Late January through February 2011 I was touring solo in Europe for the first time. There was sense of adventure I was looking forward too, my confidence rested on the fact that "I do what I do" musically. I didn't have many actual gigs lined up, but going to the destinations I hoped might lead to serendipitous fortune. The bottom line was, and still is for that matter, 'doing things' that were out of my comfort zone so that I can grow as an artist and human being.
I started out in Cannes, France to showcase at the MIDEM music conference for 5 days, "Couchsurfed" in Lyon for 3 days and then on to Paris where I performed at many open mics to great response thanks to my host Geremy taking me around, proudly touting his temporary role as my "manager" throughout my 4 eye-opening days amongst unpretentious Parisians who surprised me with their passion and appreciation for "what I do". Geremy(right) and an unidentified friend in Paris
After Paris I went to Amsterdam, arriving in the evening of January 31st. My Couchsurfing host was nice enough. The only difficulty was walking up 3 stories in a narrow stairwell with my four pieces of luggage, plus a guitar on my back. He didn't assist. I had a few days to hang out there before heading north to where I had a scheduled house concert in the northern region of The Netherlands, a gig that I needed to refill my coffers, considering my funds were pretty low, my fundraiser concert before I left having been less than stellar in attendance but, as is the usual case, artistic bliss.
I had a pleasant time with my host, getting dinner at nearby restaurant but turning in fairly early, tired from the travel. Before going to sleep I checked my laptop and fund availability in my bank account, which I did religiously. Satisfied, I fell asleep.
The next morning I checked my emails only to be startled by an overdraft alert from my bank. The adventure hit a bump. I was over $350 in the red and only had 100 euros cash in my pocket - not enough to get to my next destination and feeling suddenly very far away from home. I had to tell my host the situation and his welcoming demeanor suddenly changed as if I was a vagrant and might never leave.
Where that good fortune of serendipity comes in: An old middle school acquaintance had gotten in touch with me on Facebook seeing I had announced my travel plans and was posting pics every day. My friend Karla, wanting to reach out in support, said that if I am going to Amsterdam I should look her family friend up while there and gave me her friend's contact info.
As my host was starting to grow impatient with me to find a solution to my "problem", I told him that I'll figure it out and will do all I can to leave ASAP. With that declared, I wrote a long letter of appeal to the people on my Email List, explaining what had happened and that I needed to raised $1000 immediately to get me through revealed my PayPal account information and crossed my fingers. I proposed guitar lessons and merchandise upon my return to the States, not seeking a pure handout but clearly shouting a Call To Action to anyone that would respond. Of course, my biggest fear was that someone might think my plea was a hoax from Nigeria or the like.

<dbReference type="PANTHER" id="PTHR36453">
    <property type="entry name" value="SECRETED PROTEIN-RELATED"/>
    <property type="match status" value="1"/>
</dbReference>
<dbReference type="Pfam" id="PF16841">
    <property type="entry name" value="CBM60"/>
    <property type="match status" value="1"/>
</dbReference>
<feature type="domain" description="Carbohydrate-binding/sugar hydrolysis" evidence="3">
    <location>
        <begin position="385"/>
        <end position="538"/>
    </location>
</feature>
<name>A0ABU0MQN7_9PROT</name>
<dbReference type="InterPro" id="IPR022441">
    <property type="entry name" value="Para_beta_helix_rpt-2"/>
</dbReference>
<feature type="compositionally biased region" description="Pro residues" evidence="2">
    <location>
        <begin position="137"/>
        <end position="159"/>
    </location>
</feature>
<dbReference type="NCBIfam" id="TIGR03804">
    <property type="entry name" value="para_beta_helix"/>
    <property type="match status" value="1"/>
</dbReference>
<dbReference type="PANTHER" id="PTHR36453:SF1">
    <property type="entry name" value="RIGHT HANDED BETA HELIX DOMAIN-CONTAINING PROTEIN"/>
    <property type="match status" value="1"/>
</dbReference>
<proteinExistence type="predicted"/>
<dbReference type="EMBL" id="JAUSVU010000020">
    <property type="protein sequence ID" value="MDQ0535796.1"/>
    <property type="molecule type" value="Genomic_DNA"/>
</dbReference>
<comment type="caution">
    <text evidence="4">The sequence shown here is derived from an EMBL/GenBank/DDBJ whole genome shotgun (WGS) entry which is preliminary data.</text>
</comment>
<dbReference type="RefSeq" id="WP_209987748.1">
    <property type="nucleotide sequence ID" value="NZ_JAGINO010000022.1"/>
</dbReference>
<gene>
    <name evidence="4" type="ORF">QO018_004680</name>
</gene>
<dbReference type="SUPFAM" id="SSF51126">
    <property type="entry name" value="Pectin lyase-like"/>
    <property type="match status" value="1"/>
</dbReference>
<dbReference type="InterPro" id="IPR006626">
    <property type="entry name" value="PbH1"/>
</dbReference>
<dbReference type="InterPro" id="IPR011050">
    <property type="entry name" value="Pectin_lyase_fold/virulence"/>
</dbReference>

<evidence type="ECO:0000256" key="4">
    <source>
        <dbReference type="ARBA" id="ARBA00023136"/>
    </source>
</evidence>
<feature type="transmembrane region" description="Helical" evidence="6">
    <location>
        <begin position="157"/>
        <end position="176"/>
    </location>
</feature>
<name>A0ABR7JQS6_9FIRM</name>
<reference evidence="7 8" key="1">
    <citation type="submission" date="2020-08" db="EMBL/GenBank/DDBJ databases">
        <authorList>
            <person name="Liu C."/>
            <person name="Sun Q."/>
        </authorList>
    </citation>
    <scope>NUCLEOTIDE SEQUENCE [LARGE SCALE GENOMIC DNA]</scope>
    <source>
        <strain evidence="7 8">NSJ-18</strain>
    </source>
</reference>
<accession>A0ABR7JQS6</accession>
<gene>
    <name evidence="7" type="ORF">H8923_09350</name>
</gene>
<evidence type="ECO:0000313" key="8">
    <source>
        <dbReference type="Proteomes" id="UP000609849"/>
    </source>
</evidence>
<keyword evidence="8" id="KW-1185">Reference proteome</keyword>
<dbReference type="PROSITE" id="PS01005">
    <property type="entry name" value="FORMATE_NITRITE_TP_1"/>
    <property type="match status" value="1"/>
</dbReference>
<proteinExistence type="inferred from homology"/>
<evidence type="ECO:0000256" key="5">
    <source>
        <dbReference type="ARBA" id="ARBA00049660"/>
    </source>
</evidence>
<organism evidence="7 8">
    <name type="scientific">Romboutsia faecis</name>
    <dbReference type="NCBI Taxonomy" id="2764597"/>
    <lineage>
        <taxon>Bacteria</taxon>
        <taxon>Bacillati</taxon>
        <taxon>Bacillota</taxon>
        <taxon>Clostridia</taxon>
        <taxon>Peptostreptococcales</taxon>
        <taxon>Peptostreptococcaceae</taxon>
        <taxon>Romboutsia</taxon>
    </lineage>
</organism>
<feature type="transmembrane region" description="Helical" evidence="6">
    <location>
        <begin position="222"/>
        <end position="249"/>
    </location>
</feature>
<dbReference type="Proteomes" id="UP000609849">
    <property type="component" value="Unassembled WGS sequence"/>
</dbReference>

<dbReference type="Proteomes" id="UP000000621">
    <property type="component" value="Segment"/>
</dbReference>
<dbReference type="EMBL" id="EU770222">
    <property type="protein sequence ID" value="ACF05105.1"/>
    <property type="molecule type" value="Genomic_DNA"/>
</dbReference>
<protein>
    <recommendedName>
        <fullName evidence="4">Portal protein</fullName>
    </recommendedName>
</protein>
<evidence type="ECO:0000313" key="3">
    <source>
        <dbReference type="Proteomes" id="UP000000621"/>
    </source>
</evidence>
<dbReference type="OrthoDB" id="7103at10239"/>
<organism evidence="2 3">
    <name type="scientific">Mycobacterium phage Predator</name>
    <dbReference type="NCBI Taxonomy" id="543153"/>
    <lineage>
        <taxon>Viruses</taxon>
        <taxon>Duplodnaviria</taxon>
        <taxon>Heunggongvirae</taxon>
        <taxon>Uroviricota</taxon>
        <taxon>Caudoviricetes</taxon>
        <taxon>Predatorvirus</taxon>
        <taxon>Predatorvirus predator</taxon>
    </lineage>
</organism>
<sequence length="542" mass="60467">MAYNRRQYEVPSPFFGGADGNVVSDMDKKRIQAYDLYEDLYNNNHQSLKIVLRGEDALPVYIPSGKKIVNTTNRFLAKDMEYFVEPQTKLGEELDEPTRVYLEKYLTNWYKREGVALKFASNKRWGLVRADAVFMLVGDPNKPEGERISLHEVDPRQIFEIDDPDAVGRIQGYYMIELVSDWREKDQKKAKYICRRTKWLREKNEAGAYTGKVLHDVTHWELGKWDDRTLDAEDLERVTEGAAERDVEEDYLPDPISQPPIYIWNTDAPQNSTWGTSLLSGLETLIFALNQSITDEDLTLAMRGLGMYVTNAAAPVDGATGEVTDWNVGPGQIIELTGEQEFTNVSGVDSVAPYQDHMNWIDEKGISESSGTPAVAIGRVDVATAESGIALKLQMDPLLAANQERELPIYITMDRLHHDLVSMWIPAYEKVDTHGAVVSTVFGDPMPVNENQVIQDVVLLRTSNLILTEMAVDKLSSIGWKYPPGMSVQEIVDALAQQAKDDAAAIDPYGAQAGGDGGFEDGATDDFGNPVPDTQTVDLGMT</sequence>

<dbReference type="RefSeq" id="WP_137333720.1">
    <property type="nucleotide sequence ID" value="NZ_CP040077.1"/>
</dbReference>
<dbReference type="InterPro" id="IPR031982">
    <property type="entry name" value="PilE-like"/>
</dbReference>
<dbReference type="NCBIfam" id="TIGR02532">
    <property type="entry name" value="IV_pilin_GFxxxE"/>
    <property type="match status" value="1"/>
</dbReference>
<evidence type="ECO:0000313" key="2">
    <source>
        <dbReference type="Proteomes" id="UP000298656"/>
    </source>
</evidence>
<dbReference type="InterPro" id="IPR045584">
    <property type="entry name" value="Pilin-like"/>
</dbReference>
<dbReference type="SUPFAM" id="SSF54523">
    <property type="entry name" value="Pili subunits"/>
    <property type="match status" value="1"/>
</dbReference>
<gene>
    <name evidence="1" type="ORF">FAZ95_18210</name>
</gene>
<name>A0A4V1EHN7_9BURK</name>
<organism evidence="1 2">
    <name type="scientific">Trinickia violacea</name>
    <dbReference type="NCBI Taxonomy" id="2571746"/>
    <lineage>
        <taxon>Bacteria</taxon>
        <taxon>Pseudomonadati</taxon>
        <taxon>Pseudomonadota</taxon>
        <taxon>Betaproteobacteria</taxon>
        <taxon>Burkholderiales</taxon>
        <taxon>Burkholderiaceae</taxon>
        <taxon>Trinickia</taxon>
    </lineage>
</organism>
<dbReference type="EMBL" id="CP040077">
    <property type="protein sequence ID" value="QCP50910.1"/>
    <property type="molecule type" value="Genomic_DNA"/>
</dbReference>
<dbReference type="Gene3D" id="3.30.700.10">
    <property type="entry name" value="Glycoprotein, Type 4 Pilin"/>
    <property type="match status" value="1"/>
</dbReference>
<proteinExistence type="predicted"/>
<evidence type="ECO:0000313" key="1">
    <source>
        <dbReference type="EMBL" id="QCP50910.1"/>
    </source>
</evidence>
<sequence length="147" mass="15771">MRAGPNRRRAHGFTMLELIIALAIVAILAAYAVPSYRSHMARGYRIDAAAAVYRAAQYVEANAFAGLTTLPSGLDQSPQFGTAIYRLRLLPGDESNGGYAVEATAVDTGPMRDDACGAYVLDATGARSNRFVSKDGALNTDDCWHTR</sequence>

The next thing I did was to contact the person I was told of by my friend Karla by phone. To my immediate relief, "Ko", the family friend, asked where I was, and asked to speak to my ever-growing-cold host. He called a taxi to bring me to his apartment, which was outside of the city in a suburb. The first thing he did upon greeting me was to give me a great big hug and declare that for all intents and purposes "I'm home". I had a good rest of the day with my new host, Ko, and his sweet girlfriend Giny. Ko and Jiny in Amsterdam
It wasn't until the next day, when we got into town that I was able to hook into WiFi with my laptop to see that my distress call was answered, seeing that there were emails from PayPal by which I saw more than what I asked for sitting in my account. I had learned something that still resonates with me to this day which is beyond "ask and ye shall receive" but more along the lines of "Hurl myself into the unknown, with full heart committed to using my gifts and talents and being on that path, everything will work out for the best.
On that note, this is where I find myself seven years later, pushing forward to see what happens, with full heart and commitment. What I have to offer focus and work to heal and help pull our fragmented society together with music, and by example. What is clear to me is that I can't do this alone, and nor do I want to. It is you, my fellow "Walkers" that I will work to inspire engagement, intrigue and great music both live and recorded.
I ask that you simply engage and share content that I/we produce that you like with your friends. It is by way of your open hearts that we may really see what happens. After nearly 50 years of trying I feel that something's gonna finally give way.